Heads turn when you mention restaurants such as Crustacean in Beverly Hills and San Francisco, or An-Qi at South Coast Plaza, Costa Mesa. Executive Chef-Owner Helene An’s culinary talents are legendary.
I was thrilled when she consented to share her recipe for Shrimp Rolls.
Chef An, lovingly called “Mama” by her staff, friends, and customers, keeps many of her recipes absolutely secret. She goes to get effort to guard her formulas for dishes such as her Famous Garlic Noodles, Roast Crab and Drunken Crab. She has “secret kitchens” built in all of her restaurants.
“(The secret kitchen) refers to a completely concealed kitchen within the main kitchen, off limits to all employees except the An Family and chefs with over 10 years of employment with the family,” explains her daughter, Elizabeth An. “There’s two sliding doors that goes up and down, where food comes in and out, but no one sees in or out.”
But watch the video! It is worth 100.000 words. Here are some closeup secrets:
“Mama” uses angel-hair rice noodles, not the more traditional rice vermicelli. She says that they have a more delicate flavor and texture, unlike vermicelli, they require gentle steaming.
A lovely assortment of fresh herbs augment her ambrosial Shrimp Rolls.
From left to right: rau ram, purple perilla (tia to or tiet to) and kihn gioi leaves (also called Vietnamese mint)
And, of course, her luscious dipping sauce. Each guest can augment the sauce to suit their own palate. Chili paste and chopped peanuts are options.
Mama’s Shrimp Roll
Yield: 8 shrimp rolls
8 pieces of green leaf lettuce (that have been cut or torn into pieces about 4-by-2-inches
8 purple perilla leaves, also called tia to or tiet to), stems removed, see cook’s notes
8 kihn gioi leaves, also called Vietnamese mint, thick bottom stems removed, see cook’s notes
8 mint leaves
16 small cilantro sprigs
1 cup pickled carrots, see cook’s notes
2 cups cooked, cooled rice noodles, angel-hair rice noodles preferred (cooked by steaming)
1/2 bunch garlic chives or slender dark green stalks of green onions or chives
32 medium-sized chilled shrimp, boiled, shelled and de-veined
8 round rice paper wrappers with 12-inch diameters
9 white lint-free kitchen towels, approximately 13-inch squares, slightly moist, see cook’s notes
For serving: dipping sauce (recipe follows), finely chopped peanuts, chili sauce
Cook’s notes: Fresh Vietnamese herbs are sold in the produce sections of Asian markets. The green variety of purple perilla is shiso, the leaf that often accompanies sushi. Kihn gioi is a bright green color, with a saw-tooth edge. Chef An pickles about 5 to 6 cups very thinly sliced (lengthwise) carrots by sprinkling them with 1/2 cup sugar and 1/4 cup salt and refrigerating them overnight. Then she adds a mixture of 1 cup distilled white vinegar and 6 cups water and lets them sit overnight. The carrot pickles are drained before use in the shrimp rolls.
Chef An uses brand-new Brawny Dine-A-Max towels (food preparation-bar towels).
1. Place lettuce, purple perilla, kihn gioi, mint, cilantro, pickled carrots, rice noodles, garlic chives and shrimp next to work area.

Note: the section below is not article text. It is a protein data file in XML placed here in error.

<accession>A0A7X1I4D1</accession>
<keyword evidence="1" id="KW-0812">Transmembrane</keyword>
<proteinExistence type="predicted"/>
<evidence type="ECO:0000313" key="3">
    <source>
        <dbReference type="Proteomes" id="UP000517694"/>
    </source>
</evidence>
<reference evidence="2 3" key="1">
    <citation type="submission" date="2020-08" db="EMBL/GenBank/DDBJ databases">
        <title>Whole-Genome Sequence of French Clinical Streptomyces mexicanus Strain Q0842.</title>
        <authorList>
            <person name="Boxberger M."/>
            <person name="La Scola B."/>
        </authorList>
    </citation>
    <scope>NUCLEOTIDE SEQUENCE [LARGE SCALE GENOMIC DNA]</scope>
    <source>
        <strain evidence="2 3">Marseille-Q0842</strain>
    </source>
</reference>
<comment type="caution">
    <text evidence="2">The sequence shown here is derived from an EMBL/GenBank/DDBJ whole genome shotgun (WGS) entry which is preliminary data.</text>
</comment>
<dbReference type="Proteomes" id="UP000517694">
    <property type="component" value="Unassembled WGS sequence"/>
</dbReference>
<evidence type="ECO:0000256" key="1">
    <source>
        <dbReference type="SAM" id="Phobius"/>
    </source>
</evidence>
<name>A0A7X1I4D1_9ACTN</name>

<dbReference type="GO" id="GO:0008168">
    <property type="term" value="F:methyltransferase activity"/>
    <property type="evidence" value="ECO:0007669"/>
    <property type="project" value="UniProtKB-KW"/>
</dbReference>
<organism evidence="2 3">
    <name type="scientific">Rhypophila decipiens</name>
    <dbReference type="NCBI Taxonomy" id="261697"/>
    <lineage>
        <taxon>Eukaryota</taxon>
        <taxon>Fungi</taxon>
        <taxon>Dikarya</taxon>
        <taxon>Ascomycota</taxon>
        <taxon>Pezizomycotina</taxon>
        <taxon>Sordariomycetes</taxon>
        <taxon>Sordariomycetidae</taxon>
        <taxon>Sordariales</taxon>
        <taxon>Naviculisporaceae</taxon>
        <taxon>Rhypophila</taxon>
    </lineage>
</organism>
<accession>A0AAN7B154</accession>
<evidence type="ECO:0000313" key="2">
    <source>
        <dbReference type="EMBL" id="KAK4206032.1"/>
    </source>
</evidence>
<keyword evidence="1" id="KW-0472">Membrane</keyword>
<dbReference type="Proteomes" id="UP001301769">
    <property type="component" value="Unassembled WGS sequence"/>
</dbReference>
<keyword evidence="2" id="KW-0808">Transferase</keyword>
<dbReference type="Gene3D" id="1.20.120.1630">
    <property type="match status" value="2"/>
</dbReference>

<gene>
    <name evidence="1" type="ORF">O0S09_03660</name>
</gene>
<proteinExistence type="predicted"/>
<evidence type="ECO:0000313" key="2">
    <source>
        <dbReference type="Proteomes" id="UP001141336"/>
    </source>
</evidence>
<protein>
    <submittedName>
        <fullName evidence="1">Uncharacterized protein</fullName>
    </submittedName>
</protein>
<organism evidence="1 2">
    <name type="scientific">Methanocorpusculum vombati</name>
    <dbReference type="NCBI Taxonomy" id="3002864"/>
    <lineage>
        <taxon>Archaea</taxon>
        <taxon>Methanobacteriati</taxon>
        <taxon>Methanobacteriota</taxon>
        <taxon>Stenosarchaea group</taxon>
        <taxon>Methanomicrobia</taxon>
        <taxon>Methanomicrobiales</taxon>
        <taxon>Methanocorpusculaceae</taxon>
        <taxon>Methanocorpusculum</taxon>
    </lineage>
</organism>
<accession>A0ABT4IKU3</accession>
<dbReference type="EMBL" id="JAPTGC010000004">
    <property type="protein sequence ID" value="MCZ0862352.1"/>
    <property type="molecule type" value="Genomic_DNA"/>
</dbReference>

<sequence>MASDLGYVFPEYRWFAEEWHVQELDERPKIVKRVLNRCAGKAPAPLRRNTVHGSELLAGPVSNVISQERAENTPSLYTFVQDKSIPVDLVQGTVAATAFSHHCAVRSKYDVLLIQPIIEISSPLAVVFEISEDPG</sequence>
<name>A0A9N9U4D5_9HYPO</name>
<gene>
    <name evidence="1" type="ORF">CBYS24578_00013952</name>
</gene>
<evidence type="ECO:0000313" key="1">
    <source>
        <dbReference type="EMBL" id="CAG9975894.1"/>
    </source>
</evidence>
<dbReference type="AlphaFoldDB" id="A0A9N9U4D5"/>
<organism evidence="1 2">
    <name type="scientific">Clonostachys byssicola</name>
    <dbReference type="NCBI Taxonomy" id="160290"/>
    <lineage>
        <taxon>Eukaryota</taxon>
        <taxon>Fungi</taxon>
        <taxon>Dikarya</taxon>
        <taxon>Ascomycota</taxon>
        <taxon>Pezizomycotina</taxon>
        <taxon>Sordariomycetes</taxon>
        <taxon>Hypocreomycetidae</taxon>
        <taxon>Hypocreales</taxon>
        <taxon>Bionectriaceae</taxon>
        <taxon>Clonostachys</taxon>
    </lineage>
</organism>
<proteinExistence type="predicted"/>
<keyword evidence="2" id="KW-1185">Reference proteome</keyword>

2. Fill a shallow bowl or pie plate with warm water. Working one at a time, soak a rice paper wrapper in water until just barely pliable. Place on slightly moist lint-free kitchen towel and top with another towel. Repeat with remaining rice paper wrappers, stacking them one on another, separated by towels.
3. Flip over stack of wrappers and carefully remove top towel. Place a lettuce leaf 1-inch from bottom edge of the rice paper making sure to leave at least 1 inch on all sides to fold. On top of lettuce place purple perilla leaf, kinh gioi leaf, mint leaf, 2 small cilantro sprigs, some rice noodles, and some pickled carrots. Roll wrapper over contents, tucking the filling in with one hand while you roll with the other. Add one or two chives and 2 to 4 shrimp (depending on their size). Fold over right and left side portions of wrappers and roll up burrito style, keeping contents pushed tightly together. Repeat with remaining wrappers and filling. Rolls are best served immediately but will remain fresh for a couple of hours if they are wrapped tightly in plastic and kept at room temperature. Serve with the bean sauce in small individual dipping bowls.
Dipping sauce: In a medium-size skillet, cook 2 tablespoons minced shallots in 2 tablespoons olive oil on medium-high heat until golden. Off heat, add 1/2 cup bean sauce (available at most Asian markets), 1/2 cup Chardonnay, 1 tablespoon chili paste and 2 tablespoons sugar. Stir over medium-high heat until bubbling, stirring frequently. If too thick, add 1/4 cup to 1/2 cup water to reach a dipping sauce consistency; cook and stir until correct consistency is reached. Cool to room temperature. Serve a bowl of finely chopped peanuts and another bowl of chili sauce for guests to augment their individual dipping sauce to suit their taste.
LADY GAGA – NOODLE FAN: According to friend Lee Healy, Lady Gaga recently partook of Chef Helene’s Famous Garlic Noodles (and a Lychee Martini) at Crustacean Beverly Hills.
“I believe she’s a vegetarian,” Lee says. “Apparently she was there years ago right before she made it and had a pivotal meeting there with a producer. Couldn’t even pay her cab fare to get there. Wanted to come when she had made it and she did. Everyone said she was so nice.”
Mama and Lady.